Category Archives: Paleontology

Arizona’s Kartchner Caverns Steeped in Science, Secrecy

Image of Kartchner Caverns
Photo courtesy Kartchner Caverns State Park.

When co-discovers Gary Tenen and Randy Tufts found the blowhole entrance to the caverns in 1974, they did something extraordinary: They kept it a secret.  And when they could no longer shield the caves through secrecy, they sought out science to help protect Kartchner Caverns post-development.

Research has supported Kartchner ever since, but the reverse is true as well. Read/listen to my full story at KJZZ’s Arizona Science Desk to find out how:

At Arizona’s Kartchner Caverns, Science Supports Stewardship — And Vice Versa

The Circle of Archaeology: Veterans Processing Finds by Other Veterans

A Mimbres pottery image from the center's collection.
A Mimbres pottery image from the center’s collection.
(Photo courtesy Center for Digital Antiquity)

An Arizona State University program this semester will use veterans to archive digital archaeological data from the U.S. Army Corps of Engineers.

The four veterans will train and work at ASU’s Center for Digital Antiquity, which houses the nation’s largest archive of digital archaeological data.

Read/listen to my full story at KJZZ’s Arizona Science Desk:
ASU Taps Veterans To Archive For US’s Largest Digital Archaeology Database

Of Mammoths Wild and Woolly

Woolly mammoth skeleton at the Smithsonian Natural History Museum. Photo by Kevin Burkett.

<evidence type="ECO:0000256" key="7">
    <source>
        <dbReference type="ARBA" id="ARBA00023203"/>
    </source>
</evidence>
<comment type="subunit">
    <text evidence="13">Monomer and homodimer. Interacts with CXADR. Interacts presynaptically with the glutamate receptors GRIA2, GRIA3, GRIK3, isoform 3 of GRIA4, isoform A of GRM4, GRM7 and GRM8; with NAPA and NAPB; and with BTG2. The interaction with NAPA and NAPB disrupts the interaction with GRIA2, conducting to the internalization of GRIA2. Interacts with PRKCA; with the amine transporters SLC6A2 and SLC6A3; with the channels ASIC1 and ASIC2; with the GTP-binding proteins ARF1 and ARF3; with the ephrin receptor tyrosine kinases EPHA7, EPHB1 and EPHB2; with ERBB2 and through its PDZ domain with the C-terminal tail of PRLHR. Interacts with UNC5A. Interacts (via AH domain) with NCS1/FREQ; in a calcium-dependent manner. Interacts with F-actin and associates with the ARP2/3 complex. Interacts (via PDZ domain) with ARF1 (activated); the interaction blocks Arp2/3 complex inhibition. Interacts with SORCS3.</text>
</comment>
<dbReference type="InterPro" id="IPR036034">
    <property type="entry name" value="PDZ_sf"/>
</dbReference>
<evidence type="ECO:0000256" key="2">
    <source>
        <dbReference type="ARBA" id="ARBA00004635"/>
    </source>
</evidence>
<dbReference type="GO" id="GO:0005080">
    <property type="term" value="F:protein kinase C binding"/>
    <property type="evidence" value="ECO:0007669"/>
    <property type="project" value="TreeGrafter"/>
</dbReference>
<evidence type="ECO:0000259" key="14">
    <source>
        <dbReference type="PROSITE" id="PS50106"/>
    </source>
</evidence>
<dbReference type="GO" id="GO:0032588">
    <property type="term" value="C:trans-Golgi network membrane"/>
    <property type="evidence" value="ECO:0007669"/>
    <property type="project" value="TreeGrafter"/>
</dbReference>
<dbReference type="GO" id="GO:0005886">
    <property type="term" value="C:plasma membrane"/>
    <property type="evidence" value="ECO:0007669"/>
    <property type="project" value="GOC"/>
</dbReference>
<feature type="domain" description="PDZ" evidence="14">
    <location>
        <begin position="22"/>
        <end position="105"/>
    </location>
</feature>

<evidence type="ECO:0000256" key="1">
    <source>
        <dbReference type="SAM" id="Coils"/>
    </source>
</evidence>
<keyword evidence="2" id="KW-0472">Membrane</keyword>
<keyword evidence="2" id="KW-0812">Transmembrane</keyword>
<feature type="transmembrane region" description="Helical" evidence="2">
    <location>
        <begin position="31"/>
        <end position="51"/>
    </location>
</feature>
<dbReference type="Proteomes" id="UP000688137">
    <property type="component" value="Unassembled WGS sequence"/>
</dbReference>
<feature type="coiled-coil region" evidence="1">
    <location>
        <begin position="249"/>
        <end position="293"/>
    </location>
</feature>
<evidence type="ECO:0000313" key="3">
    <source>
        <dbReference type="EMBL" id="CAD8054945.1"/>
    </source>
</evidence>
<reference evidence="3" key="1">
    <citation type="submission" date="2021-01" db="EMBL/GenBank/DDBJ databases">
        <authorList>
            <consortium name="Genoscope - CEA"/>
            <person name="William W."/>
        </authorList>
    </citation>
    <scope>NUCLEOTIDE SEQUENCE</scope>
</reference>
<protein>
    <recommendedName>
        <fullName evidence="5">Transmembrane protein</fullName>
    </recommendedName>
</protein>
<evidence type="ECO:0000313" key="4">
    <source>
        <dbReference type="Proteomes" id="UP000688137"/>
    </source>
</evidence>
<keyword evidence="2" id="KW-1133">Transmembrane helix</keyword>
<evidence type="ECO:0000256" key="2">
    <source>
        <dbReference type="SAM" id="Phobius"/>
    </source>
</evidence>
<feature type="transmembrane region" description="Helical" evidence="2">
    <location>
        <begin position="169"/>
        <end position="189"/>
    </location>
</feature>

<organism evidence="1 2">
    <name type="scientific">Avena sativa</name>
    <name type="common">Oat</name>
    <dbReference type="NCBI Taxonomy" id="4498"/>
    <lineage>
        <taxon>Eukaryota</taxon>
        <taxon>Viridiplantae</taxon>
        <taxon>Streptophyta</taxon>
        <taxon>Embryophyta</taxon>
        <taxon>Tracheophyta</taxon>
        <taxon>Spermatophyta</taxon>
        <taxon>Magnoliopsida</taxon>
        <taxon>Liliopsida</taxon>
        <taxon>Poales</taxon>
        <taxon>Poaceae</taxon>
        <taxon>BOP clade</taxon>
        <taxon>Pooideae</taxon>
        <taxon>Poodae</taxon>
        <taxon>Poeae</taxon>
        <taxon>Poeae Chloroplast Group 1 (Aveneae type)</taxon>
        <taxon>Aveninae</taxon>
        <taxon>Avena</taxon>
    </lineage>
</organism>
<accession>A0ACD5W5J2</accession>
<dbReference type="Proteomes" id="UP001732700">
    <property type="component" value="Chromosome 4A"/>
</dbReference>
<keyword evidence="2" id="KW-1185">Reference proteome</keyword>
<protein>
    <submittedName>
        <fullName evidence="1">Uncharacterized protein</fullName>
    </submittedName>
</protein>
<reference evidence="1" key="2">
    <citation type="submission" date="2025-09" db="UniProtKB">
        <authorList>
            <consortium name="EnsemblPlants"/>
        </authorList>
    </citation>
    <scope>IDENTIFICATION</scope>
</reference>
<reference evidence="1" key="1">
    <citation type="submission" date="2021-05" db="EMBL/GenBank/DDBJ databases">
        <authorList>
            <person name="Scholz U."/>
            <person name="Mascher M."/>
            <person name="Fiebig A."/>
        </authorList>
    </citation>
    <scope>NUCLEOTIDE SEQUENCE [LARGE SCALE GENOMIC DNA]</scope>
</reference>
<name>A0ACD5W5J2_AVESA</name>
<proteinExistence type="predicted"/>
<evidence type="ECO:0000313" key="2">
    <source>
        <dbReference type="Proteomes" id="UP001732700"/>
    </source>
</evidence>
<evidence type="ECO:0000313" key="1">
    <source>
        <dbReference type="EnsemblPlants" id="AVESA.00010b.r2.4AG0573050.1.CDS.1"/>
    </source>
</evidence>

Woolly mammoth skeleton on display at the Smithsonian Natural History Museum. Photo by Kevin Burkett.

We love dinosaurs, but we never shared the planet with them. Such was not the case with woolly mammoths, which we once hunted, chowed down on, and used for tools and building materials. You don’t see T-Rexes on cave walls, but some of the earliest sculpture and art by human hands depicts these elephantine throw rugs.

Today, their well-preserved remains contain muscle, blood, teeth, bone, tusk and even brain. We’ve recovered and sequenced mammoth DNA, something we’ll never be able to do with dinosaurs. But if all you know about these majestic creatures comes from old Flintstones episodes, then join me as I explore …

How Woolly Mammoths Worked

The Scientist and the Sea Serpent

Monstrous tree roots break the surface of the sea, silhouetted by the sun.
Sea monster — or tree trunk? Photo by Colin Park.

Most seafaring cultures have sea monster myths or folktales. They are preserved in manuscripts, in the margins of old maps, on the walls of Hindu temples and in the rock carvings of American Indians. Tales tell of monstrous sea gods and their fearsome servants as well as other assorted briny beasts. But is there a drop of truth to any of these tall tales? And how might we find out? Join me as I explore…

How Sea Monsters Work

Cloning, Hubris and the Dino-DNA “Use By” Date

Be careful what your wish for. Photo by MathKnight and Zachi Evenor.

We know surprisingly little about juvenile dinosaurs, so every time a paleontologist uncovers a clutch of eggs or embryos, it is cause for celebration – at least until someone in the media gets hold of the story and asks The Dreaded Question: “Is Jurassic Park only a few years away?” or some variant thereof.

Being a member of said media, I am occasionally assigned one of these stories. And, although I don’t much care for sensationalism in science coverage, I’m generally too thrilled to be researching dinosaurs and cloning to complain very much. Instead, I see it as an opportunity to tell a deeper story, like this one.

Could we resurrect dinosaurs from fossil embryos?